OTR reporter, Nikita Skuse, seeks out a sustainable tourist experience in the Barossa Valley that strays from the typical wine tour and benefits the environment. (Image source: Tscharke)

By Nikita Skuse | @nikita_skuse

Busloads of visitors come burling down Gomersal Road on a Saturday morning in their private tour buses, screeching ‘Mr Brightside’ in-between sips of mixed pre-drinks and filtered Snapchat stories.

One winery to the next and then the next, but no recollection of anything after the first. A blur of a day, remembered only by the remnants of discarded alcohol bottles lining the roads.

This kind of boozy wine tour is how many people recall the Barossa – if they have any recollection, that is. While there’s nothing wrong with enjoying yourself in this way on occasion, there is more to the region than this.  

As a Barossa local, I frequently spot this classic wine tour behaviour of not really seeing the region for what it is, only dipping your toes into a very superficial level of tourist activity.

Senior tourism lecturer at the University of South Australia, Dr Freya Higgins-Desbiolles, says this kind of tourism is not sustainable. She explains sustainable tourism to be tourism that can operate indefinitely into the future in terms of social, economic, and environmental aspects. This doesn’t just mean being eco-friendly, but also putting equal importance on seeking out locally owned and operated tourist destinations.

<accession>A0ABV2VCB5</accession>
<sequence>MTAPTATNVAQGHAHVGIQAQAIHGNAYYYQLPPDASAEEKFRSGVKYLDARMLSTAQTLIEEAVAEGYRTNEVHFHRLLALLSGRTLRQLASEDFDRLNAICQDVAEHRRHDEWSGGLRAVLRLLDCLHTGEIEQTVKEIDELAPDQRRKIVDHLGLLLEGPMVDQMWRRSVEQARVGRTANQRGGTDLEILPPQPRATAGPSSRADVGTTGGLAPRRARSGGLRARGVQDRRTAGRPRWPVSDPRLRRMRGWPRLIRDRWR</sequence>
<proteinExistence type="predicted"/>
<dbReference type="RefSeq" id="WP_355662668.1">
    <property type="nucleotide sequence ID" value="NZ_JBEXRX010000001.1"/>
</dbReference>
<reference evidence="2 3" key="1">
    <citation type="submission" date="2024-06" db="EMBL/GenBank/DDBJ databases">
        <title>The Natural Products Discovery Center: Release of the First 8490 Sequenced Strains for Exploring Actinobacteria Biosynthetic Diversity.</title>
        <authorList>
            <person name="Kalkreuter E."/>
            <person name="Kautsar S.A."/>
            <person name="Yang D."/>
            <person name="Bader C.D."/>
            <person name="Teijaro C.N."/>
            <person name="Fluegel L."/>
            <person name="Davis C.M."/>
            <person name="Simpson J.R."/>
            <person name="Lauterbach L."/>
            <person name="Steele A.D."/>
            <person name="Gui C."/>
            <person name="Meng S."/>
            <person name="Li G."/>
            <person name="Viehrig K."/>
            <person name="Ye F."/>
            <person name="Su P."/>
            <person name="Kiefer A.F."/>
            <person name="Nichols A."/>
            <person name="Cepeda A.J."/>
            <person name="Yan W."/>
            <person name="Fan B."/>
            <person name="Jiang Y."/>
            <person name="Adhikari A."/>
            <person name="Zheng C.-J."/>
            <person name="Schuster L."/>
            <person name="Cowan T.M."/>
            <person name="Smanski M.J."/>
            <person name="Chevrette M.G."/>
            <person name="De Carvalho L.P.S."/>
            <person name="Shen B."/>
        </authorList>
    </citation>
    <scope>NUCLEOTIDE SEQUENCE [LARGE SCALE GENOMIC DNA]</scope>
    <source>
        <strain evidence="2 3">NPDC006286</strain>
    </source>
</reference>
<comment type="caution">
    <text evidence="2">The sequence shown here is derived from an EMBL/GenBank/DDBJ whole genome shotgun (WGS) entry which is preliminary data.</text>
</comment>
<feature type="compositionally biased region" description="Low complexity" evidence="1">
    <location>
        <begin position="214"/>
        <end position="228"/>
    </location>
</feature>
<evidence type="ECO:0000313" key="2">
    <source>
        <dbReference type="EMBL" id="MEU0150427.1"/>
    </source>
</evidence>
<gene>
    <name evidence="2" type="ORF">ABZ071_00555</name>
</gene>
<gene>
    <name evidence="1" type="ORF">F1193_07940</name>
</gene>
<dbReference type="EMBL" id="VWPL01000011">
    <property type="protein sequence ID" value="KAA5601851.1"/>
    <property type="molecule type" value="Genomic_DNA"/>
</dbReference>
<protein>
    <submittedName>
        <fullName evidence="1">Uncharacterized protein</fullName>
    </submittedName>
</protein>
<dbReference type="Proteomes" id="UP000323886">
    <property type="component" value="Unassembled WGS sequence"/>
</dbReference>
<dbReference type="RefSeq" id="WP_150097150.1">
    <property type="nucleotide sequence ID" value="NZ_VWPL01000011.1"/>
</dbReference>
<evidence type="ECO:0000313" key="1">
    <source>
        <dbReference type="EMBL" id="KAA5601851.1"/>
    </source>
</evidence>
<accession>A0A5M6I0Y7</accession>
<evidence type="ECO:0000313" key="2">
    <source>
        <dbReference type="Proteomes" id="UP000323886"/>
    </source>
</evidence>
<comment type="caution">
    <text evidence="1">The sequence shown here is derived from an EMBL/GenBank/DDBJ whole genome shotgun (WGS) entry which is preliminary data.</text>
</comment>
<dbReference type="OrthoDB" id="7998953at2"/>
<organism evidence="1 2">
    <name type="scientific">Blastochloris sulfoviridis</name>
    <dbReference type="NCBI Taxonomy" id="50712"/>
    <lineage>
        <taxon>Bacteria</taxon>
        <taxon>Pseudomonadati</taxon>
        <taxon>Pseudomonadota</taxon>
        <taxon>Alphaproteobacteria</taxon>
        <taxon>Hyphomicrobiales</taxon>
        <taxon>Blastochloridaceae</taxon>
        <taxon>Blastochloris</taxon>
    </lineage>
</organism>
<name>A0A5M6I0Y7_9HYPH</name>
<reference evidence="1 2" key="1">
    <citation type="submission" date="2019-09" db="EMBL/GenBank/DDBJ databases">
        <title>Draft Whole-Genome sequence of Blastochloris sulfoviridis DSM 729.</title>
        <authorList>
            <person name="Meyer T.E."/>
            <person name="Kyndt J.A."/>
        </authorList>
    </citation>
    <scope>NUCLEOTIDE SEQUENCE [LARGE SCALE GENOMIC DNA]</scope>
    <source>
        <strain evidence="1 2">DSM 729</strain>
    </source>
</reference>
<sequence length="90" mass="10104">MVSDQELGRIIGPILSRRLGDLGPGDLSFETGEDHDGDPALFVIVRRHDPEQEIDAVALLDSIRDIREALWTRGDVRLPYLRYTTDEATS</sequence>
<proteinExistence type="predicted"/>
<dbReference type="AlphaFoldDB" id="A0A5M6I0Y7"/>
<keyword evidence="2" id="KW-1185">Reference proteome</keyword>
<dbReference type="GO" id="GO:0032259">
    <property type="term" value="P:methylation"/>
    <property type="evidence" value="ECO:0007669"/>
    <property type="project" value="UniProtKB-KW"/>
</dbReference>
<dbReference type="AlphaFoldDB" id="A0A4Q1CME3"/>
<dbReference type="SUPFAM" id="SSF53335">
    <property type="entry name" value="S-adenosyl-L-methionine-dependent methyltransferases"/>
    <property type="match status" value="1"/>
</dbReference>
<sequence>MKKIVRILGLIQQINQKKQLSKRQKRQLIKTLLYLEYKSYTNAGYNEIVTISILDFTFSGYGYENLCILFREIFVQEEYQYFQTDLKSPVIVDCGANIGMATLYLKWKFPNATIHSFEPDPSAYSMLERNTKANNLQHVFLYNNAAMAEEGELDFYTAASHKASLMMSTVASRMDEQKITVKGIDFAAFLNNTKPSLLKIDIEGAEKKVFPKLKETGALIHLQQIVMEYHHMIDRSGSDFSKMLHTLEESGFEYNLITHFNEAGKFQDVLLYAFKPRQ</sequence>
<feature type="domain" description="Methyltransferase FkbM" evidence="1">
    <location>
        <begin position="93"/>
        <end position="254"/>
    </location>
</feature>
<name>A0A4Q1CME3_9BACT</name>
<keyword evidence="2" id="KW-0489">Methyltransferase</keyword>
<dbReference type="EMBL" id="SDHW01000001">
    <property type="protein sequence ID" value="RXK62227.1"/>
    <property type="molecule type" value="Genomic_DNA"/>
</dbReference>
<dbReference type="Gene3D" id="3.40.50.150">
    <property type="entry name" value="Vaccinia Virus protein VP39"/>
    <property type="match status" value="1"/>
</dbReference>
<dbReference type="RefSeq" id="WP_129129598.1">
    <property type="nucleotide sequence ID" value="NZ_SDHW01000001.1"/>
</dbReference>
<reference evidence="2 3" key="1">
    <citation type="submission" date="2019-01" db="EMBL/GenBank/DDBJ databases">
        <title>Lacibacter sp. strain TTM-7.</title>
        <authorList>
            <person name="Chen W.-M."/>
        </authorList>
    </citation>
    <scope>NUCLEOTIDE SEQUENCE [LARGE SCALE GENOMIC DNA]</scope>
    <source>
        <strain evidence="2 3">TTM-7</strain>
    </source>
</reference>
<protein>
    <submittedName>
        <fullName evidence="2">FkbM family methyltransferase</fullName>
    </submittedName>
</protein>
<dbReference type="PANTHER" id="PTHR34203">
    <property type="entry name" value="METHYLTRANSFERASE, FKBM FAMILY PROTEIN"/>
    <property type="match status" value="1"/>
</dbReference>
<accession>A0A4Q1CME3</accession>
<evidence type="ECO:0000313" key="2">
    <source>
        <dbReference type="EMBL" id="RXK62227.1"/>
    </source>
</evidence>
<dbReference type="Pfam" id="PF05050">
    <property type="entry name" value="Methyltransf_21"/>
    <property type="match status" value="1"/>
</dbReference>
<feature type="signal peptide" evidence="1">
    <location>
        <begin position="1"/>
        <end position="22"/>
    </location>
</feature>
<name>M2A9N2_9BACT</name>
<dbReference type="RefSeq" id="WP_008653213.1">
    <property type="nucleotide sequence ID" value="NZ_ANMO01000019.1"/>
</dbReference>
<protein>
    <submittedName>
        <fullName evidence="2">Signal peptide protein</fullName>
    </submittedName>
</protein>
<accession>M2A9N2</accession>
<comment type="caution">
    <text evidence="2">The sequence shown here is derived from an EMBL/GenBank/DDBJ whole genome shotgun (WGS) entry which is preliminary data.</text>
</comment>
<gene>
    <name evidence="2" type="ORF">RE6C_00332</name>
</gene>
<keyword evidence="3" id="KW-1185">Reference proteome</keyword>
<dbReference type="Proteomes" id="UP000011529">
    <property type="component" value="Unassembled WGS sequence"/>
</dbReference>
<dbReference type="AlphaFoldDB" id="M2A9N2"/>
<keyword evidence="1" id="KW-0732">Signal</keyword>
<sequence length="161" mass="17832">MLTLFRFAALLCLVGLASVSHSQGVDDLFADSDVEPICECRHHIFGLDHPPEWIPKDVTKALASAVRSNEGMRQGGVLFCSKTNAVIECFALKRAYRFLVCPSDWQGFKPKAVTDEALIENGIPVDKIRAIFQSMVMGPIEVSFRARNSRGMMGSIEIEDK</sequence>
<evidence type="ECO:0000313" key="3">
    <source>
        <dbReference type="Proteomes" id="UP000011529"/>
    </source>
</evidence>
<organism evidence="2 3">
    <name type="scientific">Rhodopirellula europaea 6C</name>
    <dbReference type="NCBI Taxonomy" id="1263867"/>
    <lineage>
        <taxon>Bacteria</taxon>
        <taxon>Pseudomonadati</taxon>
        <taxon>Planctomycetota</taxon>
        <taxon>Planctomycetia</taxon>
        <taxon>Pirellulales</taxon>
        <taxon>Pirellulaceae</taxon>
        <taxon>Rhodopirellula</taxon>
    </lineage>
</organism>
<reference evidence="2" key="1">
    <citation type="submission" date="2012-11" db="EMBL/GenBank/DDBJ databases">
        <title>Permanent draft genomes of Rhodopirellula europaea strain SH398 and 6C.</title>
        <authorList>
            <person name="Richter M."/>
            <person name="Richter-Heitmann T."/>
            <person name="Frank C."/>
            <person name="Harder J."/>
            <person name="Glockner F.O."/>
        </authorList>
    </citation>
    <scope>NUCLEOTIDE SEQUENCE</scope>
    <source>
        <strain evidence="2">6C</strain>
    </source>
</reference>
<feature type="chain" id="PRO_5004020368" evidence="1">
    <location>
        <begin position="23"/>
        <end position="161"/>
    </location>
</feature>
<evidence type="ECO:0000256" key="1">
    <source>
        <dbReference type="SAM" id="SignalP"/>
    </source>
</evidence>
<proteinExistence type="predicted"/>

Dr Higgins-Desbiolles encourages people to do their research before visiting a place and to continue to ask around once they’ve arrived about what the best local foods, wines and locations are. 

“Now, I know, this seems like the opposite of what a holiday is about, that I’m asking you to research and work to be a good tourist, but the thing is that you’ll have some of the best experiences when you do things that way,” she explains.  

With this in mind, I’ve set off on an exploration of my hometown, focusing my attention away from the regular, big-ticket pulls of regions that attract busloads of tipsy tourists, in search of quainter experiences that will give back to my community.

For my first stop, I find myself at Tscharke wines. Brand ambassador, Kristen Meier, escorts me into the cellar door where loud, modern music is playing: a grand juxtaposition to the traditional-looking German cottage we are sat in.

The gingerbread house, as it is affectionately labelled by locals, looks just so. Four walls and a triangular wooden roof, like the kind of home a child would draw with crayon. Wooden and stone furnishings inside and, the pièce de résistance, an intricate, circular stain glass window placed at the peak of the roof, hand-crafted by owner Damien’s wife, Eva.